Food firms boost environmental work

By Rod Addy

- Last updated on GMT

PepsiCo is working towards making its Walkers crisps packets 100% recyclable, compostable or biodegradable
PepsiCo is working towards making its Walkers crisps packets 100% recyclable, compostable or biodegradable
Top food manufacturers have slashed their environmental impact, with one group more than halving CO2 emissions from energy use in manufacturing in 2017, based on 1990 baseline data.

Reporting on its Ambition 2025 in its Shaping sustainable value chains progress report 2018​, published earlier this week, the Food and Drink Federation (FDF) logged this achievement for its members. The trade body had set a 2025 target of an absolute reduction of 55% in CO2​ emissions. It stated that the achievement was "very welcome despite the increased throughput compared to 2016"​.

In addition, the FDF said its members had cut their absolute water consumption by 38.8% from 2007-2017, while they had slashed the amount of water consumed per tonne of product by 40.1% over the same period. This had surpassed the FDF's industry-wide target to reduce water use by 20% by 2020 compared to 2007, it claimed.

Its members had also worked hard to reduce food waste, to minimise the environmental impact of packaging waste and transport operations, to build sustainable supply chains and to increase awareness of natural capital, the FDF reported.

Princes Foods

FDF member Princes Foods worked with its bottle supplier Plastipak from 2007 to use bottles containing more than 51% recycled polyethylene terephthalate (rPET) for all the soft drinks and oils it produces by 2019.

Princes supplies 922m rPET bottles each year within its leading brand ranges, including Napolina, Crisp 'n Dry, Jucee and Aqua Pura. The company also manufactures customer own brand soft drinks and oils in PET bottles for national retailers.

Meanwhile, working with recycling firm TerraCycle, PepsiCo's Walkers crisps brand has secured 4,000 signed-up locations, including 450 public drop off sites, for its crisps packet recycling scheme, which it officially launched in December. This was in line with its target of making all Walkers crisps packets 100% recyclable, compostable or biodegradable by 2025.

“This is a significant step for not only ourselves, but the wider grocery industry too as we will reach millions of households through our supply of brands and customer own brand soft drinks and oils," ​said David McDiarmid, corporate relations director at Princes. "We recognise that too much plastic packaging is thrown away and that more effort needs to be made by all stakeholders to reduce, reuse, repurpose and recycle all types of plastic. We are committed to playing our part.”

PepsiCo & Premier Foods

At the same time, PepsiCo has worked on reducing plastics use and developing alternative materials. This includes introducing compact packaging which reduces the volume of packaging used for Walkers multipacks by 30%, as well as developing paper-based outer packaging and bio-plastics.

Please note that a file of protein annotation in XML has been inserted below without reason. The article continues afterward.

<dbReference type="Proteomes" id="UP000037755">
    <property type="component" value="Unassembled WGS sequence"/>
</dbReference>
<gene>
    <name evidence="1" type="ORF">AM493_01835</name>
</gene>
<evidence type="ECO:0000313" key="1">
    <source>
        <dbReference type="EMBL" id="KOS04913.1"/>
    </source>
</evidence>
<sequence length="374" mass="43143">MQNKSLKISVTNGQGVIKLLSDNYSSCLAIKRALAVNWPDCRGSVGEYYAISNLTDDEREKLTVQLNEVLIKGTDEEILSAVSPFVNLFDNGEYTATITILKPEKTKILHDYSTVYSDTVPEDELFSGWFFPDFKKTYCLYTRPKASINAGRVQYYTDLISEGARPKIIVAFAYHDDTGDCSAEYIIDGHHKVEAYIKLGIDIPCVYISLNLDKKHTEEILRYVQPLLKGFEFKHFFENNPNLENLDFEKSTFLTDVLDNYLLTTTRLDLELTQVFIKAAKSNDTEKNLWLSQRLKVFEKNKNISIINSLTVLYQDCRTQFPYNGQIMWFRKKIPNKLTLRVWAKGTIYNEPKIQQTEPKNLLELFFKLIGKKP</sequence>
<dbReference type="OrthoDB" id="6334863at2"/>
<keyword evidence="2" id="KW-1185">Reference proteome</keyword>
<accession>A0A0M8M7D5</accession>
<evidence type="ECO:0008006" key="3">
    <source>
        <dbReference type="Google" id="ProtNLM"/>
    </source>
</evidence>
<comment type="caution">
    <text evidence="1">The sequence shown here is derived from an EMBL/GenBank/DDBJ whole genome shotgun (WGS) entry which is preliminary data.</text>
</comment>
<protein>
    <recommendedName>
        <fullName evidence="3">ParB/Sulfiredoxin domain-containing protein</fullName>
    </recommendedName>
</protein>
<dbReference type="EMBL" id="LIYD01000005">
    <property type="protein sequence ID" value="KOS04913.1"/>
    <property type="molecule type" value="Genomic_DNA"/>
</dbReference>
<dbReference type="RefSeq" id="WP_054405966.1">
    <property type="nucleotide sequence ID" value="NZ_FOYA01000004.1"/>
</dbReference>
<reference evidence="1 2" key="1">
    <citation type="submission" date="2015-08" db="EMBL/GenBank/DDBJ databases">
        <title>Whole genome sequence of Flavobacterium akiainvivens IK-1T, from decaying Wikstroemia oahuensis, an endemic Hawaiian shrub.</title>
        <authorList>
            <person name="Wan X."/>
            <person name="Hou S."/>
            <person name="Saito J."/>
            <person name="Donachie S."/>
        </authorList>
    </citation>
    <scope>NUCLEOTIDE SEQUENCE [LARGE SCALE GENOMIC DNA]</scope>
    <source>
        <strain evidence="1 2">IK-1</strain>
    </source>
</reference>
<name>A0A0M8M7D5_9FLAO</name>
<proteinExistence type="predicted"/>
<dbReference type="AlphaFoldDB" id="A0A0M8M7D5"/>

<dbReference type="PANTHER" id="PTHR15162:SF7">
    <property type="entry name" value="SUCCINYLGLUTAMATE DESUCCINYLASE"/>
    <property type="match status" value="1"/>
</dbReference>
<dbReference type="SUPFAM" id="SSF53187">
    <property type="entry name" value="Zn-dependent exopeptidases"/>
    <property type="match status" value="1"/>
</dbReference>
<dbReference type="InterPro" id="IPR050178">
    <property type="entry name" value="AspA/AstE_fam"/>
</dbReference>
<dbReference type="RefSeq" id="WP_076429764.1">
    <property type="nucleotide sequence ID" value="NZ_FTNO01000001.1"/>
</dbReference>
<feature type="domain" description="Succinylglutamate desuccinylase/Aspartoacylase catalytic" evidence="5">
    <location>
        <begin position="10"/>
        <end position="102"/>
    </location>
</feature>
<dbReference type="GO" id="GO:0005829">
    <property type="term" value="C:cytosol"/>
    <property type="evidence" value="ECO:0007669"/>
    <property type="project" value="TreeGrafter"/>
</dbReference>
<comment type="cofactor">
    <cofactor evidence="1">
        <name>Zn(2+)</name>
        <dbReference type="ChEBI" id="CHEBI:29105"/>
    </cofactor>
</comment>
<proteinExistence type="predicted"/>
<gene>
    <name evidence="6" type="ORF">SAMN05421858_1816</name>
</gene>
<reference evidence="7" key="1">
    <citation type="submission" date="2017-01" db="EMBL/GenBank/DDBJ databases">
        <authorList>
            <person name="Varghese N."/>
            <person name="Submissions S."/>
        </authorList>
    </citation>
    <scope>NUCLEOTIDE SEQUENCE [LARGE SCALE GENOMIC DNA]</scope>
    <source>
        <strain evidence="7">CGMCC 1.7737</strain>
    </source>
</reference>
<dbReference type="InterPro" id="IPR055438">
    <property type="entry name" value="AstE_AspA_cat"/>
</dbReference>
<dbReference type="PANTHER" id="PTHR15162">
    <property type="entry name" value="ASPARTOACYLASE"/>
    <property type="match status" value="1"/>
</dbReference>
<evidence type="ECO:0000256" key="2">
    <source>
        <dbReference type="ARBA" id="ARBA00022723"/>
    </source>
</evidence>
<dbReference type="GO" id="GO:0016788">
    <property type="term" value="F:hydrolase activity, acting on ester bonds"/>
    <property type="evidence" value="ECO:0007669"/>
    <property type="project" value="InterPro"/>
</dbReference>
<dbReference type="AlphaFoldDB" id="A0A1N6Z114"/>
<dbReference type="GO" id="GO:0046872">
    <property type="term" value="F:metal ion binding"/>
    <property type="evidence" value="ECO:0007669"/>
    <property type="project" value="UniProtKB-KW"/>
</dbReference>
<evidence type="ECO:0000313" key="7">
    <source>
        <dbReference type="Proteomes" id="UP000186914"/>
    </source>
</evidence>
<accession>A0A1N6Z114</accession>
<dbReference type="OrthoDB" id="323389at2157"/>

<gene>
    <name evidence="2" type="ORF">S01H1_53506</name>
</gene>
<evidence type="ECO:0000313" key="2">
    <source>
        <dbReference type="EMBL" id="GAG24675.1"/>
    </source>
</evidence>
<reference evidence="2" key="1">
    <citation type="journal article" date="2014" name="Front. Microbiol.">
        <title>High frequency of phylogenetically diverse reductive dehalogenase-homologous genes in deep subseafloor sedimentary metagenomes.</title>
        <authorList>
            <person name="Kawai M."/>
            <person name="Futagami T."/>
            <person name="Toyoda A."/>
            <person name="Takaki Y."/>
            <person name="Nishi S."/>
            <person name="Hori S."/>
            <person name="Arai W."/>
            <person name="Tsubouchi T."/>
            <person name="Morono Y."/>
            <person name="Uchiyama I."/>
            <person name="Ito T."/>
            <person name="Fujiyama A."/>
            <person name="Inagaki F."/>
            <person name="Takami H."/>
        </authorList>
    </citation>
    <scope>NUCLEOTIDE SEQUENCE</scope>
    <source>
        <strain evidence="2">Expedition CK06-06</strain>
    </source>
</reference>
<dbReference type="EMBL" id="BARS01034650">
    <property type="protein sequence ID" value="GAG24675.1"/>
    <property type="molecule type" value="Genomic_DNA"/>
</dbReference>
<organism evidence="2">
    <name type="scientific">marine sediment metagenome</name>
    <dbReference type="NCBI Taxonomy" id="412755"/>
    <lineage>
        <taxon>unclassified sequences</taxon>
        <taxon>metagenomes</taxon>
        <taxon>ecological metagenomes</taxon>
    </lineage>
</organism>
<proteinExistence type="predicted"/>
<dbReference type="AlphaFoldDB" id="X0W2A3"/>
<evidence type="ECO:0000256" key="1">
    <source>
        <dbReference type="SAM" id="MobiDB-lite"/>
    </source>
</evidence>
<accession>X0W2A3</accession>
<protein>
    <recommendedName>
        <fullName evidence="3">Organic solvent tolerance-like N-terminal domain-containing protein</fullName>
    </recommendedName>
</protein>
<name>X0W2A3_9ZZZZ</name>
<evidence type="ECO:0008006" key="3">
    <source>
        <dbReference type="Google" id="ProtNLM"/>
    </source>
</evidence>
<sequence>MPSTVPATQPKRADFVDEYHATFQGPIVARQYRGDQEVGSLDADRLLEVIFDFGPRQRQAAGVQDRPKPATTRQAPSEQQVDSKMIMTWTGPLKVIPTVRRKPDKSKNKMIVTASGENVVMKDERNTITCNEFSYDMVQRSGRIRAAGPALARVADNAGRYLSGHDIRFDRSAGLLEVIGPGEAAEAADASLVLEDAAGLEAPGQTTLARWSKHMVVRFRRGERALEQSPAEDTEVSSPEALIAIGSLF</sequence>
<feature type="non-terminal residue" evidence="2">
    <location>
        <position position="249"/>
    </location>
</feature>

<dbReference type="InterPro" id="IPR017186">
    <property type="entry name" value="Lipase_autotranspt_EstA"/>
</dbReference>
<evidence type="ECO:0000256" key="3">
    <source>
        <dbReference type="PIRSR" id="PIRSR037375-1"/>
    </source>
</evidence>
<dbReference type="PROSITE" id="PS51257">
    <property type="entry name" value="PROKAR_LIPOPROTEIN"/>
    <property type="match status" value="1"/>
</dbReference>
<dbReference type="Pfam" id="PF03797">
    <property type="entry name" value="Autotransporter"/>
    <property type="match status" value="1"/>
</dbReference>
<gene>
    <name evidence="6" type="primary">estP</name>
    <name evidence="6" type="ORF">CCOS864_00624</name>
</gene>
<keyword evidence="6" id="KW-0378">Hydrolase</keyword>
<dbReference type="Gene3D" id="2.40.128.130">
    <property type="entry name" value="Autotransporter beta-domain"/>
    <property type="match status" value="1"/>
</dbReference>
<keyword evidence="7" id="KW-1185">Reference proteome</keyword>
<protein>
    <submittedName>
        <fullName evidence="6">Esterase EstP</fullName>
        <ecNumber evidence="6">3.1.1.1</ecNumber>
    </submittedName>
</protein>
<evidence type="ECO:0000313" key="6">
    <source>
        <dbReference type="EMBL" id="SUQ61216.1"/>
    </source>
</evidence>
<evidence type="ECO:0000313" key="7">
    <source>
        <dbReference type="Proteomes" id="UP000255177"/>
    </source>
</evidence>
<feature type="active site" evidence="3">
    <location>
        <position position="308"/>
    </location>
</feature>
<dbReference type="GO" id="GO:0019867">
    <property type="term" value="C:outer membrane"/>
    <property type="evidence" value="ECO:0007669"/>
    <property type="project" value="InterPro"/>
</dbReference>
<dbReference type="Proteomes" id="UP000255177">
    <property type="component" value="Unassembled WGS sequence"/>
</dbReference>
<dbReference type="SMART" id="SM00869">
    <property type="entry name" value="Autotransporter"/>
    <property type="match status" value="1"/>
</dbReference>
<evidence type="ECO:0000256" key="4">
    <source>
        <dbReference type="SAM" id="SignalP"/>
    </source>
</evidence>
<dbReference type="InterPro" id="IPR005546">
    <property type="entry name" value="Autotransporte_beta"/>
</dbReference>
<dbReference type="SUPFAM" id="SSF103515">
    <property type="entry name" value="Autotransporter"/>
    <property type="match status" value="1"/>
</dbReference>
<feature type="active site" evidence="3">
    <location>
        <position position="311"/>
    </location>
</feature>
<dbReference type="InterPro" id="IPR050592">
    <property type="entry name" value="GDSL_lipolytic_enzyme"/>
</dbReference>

And in support of its aim to halve its food waste from its own operations by 2030, Premier Foods completed a project in early 2018 at its Ashford site removing 350t of salt food waste from anaerobic digestion disposal. The salt is cleaned and recycled back into salt that can be used as a water softener in the company's boiler systems.

Premier Foods has also been actively working to increase food redistribution through Company Shop and their charity, Community Shop. This has enabled Premier to increase its food redistribution by 36% during the calendar year to 31 December 2017 compared to 2016. Further increases in food redistribution are planned, and Premier has set the target to more than double the tonnage of food redistributed in 2018 compared to 2017.

“PepsiCo shares the concern that plastics and other waste are accumulating in the marine environment and on land, which is why we are committed to achieving 100% recyclable, compostable or biodegradable packaging by 2025," ​said Duncan Gordon, s​enior director, corporate affairs, PepsiCo UK & Ireland.

“Protecting our planet is hugely important to us and the issue of plastics and waste requires urgent attention. Our investment in the UK's first crisp packet recycling scheme is a critical milestone in our efforts to reduce our impact on the environment, and one of the ways in which we're proudly contributing to Ambition 2025.”

Food waste

Premier has also published its 2017 food waste figures across its eight UK manufacturing sites (not including Knighton Foods). Its total food production for the period was 336,668t, with overall food waste equating to 8,012t; this equates to 2.4% of food produced. The 8,012t of waste is split between anaerobic digestion and land injection of effluent sludge. As one of the first food companies to publish such data, Premier hopes that other food companies follow its lead and participate in measuring, reporting and action.

“Food waste is one of our top environmental priorities," ​said Lee Haughton, ​Premier Foods' environmental management and compliance coordinator. "The work we have carried out with our salt and increasing redistribution, and the we have planned, will go a long way to achieving the 20% reduction in food waste by 2025. Until you measure and then question what happens to your food waste, it is difficult to act and improve.”

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